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How we're going to do business better

Our community has always been everything to us, but we are feeling that now more than ever. In the wake of the murder of George Floyd - a black man who died at the hands of a white police officer in Minneapolis, USA - we, along with the rest of the world, watched, listened, read and learned (and more importantly, started what will be a lifelong process of unlearning a lifetimes worth of ingrained white supremacy, privilege and systemic racism). More than anything, we thought long and hard about how we can use our platform, our business, our privilege, to do better.

We wanted to share with you the ways in which we are currently committed to doing better as a business. We have always been open, honest and transparent about the good and the bad of our journey as a business, and we will always continue to operate in that way. This list will no doubt evolve as we do, and we will always keep you posted as and when things change.

The Creators' Collaborative

An ongoing series of blogposts brought to you by you: the maker community. We want to use our blog to celebrate the immense talent of our community in a way that truly reflects all makers, raises and promotes marginalised voices, and - crucially - financially compensates our collaborators. We will be revealing all the details about this and how you can get involved (and get paid!) in a couple of days, so please stay tuned!

Monthly charity donations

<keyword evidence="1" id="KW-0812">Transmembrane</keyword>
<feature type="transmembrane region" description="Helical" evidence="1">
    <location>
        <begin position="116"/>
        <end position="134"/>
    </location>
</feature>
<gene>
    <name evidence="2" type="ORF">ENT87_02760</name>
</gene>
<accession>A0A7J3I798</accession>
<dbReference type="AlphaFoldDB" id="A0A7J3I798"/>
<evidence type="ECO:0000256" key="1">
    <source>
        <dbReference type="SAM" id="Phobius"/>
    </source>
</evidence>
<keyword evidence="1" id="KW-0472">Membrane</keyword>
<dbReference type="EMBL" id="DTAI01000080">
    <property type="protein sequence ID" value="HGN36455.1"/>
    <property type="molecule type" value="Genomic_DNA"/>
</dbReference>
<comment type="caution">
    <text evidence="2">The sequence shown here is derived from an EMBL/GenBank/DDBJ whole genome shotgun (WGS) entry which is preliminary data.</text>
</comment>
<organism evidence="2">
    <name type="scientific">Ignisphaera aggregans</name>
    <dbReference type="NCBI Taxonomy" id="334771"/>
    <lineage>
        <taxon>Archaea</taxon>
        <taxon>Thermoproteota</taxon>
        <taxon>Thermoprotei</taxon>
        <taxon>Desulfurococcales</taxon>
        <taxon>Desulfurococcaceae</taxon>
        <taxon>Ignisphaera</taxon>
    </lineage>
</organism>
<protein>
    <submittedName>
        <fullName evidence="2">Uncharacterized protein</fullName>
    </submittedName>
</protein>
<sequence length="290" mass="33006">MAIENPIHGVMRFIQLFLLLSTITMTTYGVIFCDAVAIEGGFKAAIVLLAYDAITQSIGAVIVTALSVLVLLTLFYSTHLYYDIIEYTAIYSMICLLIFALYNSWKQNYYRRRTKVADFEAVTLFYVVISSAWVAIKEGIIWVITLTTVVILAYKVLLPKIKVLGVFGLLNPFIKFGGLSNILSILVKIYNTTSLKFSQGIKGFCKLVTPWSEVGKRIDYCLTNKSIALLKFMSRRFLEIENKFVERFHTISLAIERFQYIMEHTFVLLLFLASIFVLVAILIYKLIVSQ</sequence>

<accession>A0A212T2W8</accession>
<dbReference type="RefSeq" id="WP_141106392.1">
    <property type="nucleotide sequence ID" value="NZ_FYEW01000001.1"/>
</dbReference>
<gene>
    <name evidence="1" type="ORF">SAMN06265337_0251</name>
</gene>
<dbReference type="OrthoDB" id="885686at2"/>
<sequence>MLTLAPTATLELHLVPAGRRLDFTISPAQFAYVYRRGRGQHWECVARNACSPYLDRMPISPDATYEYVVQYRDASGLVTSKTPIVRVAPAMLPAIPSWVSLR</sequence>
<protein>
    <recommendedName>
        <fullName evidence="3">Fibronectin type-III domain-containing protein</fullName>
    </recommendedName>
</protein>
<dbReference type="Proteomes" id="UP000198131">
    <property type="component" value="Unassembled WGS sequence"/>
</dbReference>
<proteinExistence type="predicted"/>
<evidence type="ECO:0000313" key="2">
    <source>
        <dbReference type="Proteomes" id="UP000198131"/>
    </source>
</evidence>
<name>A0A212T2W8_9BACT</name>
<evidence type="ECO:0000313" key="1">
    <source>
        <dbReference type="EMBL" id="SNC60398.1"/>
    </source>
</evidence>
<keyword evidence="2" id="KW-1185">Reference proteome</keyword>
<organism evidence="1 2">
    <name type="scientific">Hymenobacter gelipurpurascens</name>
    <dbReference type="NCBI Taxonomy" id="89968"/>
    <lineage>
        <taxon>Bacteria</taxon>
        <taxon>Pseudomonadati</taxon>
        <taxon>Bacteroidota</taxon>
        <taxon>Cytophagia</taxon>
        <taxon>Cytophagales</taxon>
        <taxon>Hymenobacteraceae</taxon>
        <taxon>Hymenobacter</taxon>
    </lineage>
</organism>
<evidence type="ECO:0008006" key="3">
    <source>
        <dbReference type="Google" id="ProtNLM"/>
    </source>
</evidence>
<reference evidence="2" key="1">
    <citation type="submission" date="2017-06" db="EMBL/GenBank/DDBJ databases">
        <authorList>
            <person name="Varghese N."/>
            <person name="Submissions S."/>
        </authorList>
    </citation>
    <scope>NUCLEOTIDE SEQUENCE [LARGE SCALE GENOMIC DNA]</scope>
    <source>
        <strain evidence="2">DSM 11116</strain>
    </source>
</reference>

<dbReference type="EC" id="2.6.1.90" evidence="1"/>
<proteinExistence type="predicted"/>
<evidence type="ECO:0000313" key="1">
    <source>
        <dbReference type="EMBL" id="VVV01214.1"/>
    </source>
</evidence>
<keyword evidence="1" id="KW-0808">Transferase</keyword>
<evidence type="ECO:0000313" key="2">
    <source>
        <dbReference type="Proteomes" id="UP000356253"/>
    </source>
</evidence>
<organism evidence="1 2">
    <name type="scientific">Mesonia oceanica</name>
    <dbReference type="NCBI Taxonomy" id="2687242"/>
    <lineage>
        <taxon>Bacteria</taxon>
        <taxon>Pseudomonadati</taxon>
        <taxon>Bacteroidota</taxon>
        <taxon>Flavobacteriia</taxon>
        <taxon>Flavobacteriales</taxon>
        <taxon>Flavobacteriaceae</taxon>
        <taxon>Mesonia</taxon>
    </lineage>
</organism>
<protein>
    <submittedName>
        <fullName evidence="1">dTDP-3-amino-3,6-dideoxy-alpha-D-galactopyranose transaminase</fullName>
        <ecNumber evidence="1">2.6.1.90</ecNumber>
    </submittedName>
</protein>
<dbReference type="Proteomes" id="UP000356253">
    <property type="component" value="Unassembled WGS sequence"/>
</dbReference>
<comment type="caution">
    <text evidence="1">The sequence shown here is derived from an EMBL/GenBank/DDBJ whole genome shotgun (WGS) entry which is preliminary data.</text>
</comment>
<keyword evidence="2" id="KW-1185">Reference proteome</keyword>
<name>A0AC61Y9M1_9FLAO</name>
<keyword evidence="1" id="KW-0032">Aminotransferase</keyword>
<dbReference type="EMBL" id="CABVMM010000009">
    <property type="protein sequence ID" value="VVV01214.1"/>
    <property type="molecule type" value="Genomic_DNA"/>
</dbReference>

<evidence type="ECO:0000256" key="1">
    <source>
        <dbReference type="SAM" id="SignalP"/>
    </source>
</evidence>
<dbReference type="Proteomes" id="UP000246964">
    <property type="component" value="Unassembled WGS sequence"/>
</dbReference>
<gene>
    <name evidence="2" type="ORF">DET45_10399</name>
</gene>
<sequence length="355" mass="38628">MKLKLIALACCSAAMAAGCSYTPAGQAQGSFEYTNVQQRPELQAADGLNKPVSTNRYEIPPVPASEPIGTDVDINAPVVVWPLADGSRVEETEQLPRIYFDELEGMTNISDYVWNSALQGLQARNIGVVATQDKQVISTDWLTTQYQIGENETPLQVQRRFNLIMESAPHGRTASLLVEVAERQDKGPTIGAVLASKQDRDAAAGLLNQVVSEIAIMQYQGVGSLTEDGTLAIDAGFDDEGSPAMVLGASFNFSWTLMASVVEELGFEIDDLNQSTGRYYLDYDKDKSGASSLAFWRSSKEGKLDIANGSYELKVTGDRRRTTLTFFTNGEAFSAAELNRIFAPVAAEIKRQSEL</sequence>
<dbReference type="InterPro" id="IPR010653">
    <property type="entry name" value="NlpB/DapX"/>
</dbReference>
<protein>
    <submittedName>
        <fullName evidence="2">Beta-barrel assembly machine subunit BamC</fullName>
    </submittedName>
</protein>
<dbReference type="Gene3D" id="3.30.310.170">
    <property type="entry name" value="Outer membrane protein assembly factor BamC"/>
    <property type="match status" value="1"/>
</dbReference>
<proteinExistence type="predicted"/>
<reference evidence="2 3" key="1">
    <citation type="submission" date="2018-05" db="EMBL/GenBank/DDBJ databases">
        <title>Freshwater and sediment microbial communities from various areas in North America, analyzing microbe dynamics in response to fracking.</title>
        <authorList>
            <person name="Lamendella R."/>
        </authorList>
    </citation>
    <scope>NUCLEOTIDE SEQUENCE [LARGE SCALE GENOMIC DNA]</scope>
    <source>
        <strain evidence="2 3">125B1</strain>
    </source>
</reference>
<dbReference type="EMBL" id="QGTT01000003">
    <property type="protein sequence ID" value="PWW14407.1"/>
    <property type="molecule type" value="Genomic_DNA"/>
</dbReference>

This is something we have been talking about formally implementing since the beginning of 2020, when the horrific fires in Australia were blazing. So far this year we have donated over £1,000 to the New South Wales Rural Fire Service, Women's Aid, The Trussell Trust, NAAC Legal Defense Fund and Black Lives Matter.

Moving forward, we will be donating a percentage of our profits to a different charity at the end of each month. This month (June 2020), we will be supporting the Stephen Lawrence Charitable Trust. Stephen Lawrence was a black British teenager who was murdered in a racially motivated attack while waiting for a bus in 1993. He was just 18. The trust works to:

  • Support young people in the UK to transform their lives by overcoming disadvantage and discrimination and moving into ambitious careers as professionals
  • Ensure businesses can benefit from and are more inclusive of diverse talent throughout their management structures
  • Continuing to campaign for fairness and justice, ensuring the lessons learnt from Stephen’s murder are acted upon

We will update you on the charity we've chosen to support at the beginning of each month on our Instagram page.